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ASX to lift as RBA faces review

·Personal Finance Editor
·2-min read
The ASX board showing price changes and RBA governor Philip Lowe.
The ASX is expected to jump this morning as the RBA prepares for a review. (Source: Getty)

ASX: The local market is expected to jump at the open after US markets closed higher over the weekend.

This comes after the local share market ended last week with a flourish - strong gains by tech stocks and lithium players helped offset weakness in the energy sector.

Wall Street: US stocks rose on Friday, with the S&P 500 ending a three-week losing streak as investors digested Federal Reserve officials' latest affirmations that they remained committed to bringing down inflation.

Crypto: Australians riding the cryptocurrency rollercoaster have been reassured that reforms prepared for the previous government are not dead in the water.

Crypto volatility and the increasing number of scams associated with crypto assets are top of the agenda for Australia's financial regulators, according to their quarterly statement.

RBA review: Treasurer Jim Chalmers said a planned review of operations of the Reserve Bank of Australia (RBA) is not about taking pot-shots at governor Philip Lowe but to ensure monetary policy settings are right.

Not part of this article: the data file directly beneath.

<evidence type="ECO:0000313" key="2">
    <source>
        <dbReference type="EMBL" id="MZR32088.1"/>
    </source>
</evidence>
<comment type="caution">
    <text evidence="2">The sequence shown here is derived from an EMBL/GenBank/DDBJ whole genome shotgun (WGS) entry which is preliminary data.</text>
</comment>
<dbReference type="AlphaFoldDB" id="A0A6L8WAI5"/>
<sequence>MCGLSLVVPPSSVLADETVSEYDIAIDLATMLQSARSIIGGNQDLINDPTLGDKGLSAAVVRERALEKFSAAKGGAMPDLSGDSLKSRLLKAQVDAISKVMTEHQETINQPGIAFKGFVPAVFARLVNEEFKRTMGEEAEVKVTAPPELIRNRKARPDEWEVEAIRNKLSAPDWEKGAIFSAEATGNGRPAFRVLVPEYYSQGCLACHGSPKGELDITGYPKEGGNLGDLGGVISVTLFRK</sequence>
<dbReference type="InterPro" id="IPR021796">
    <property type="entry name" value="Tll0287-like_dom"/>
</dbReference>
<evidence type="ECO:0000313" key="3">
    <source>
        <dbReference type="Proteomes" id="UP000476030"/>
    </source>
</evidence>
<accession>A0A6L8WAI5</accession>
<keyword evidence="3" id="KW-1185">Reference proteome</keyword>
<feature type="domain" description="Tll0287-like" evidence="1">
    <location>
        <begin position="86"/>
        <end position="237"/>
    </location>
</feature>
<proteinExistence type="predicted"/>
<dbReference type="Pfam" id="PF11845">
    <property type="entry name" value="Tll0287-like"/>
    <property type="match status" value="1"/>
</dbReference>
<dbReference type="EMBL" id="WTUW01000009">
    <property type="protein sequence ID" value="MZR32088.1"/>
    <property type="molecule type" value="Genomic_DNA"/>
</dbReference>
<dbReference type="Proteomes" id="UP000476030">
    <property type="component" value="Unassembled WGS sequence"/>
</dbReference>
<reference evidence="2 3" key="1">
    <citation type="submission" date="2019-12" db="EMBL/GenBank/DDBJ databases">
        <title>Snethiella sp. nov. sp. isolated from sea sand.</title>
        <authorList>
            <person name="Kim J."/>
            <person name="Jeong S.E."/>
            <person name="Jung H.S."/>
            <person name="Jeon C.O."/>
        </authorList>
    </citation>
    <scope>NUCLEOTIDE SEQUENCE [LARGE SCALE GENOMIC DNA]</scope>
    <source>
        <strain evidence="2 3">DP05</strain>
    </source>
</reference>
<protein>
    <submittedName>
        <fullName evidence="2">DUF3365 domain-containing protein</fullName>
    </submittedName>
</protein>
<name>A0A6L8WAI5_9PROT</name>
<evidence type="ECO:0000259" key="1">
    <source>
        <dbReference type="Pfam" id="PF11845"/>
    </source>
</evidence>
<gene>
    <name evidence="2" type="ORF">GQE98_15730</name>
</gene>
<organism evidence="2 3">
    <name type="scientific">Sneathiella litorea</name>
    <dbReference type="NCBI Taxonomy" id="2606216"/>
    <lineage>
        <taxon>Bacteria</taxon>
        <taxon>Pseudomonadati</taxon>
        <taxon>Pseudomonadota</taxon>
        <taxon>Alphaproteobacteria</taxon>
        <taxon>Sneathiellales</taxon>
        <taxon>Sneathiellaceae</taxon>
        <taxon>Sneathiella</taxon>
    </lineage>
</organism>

There has been criticism - from economists and the broader community - of the RBA in its handling of monetary policy before and after the COVID-19 pandemic.

Confidence: Economic figures are expected to show the impact of higher interest rates and ongoing cost-of-living pressures.

Retail trade figures on Wednesday from the Australian Bureau of Statistics will show the actual impact on spending from May's first interest rate rise in more than a decade.

Commodity boom: The Treasurer said the marked improvement in the Budget was partly a reflection of the "quite extraordinary" prices Australia was getting for its commodities.

The monthly financial statement released by the Department of Finance on Friday showed the underlying budget deficit was $33.4 billion in May compared with the $60.5 billion that had been expected after 11 months of the 2021/22 financial year.

Drink now, pay later: Pubs and clubs across Australia are letting patrons buy now, pay later when it comes to alcohol, and experts are concerned the shift could lead to "financial hangovers".

Researchers at Victoria's Deakin University are investigating whether the schemes are leaving customers worse off than when they pay with other methods like credit cards.

- With AAP

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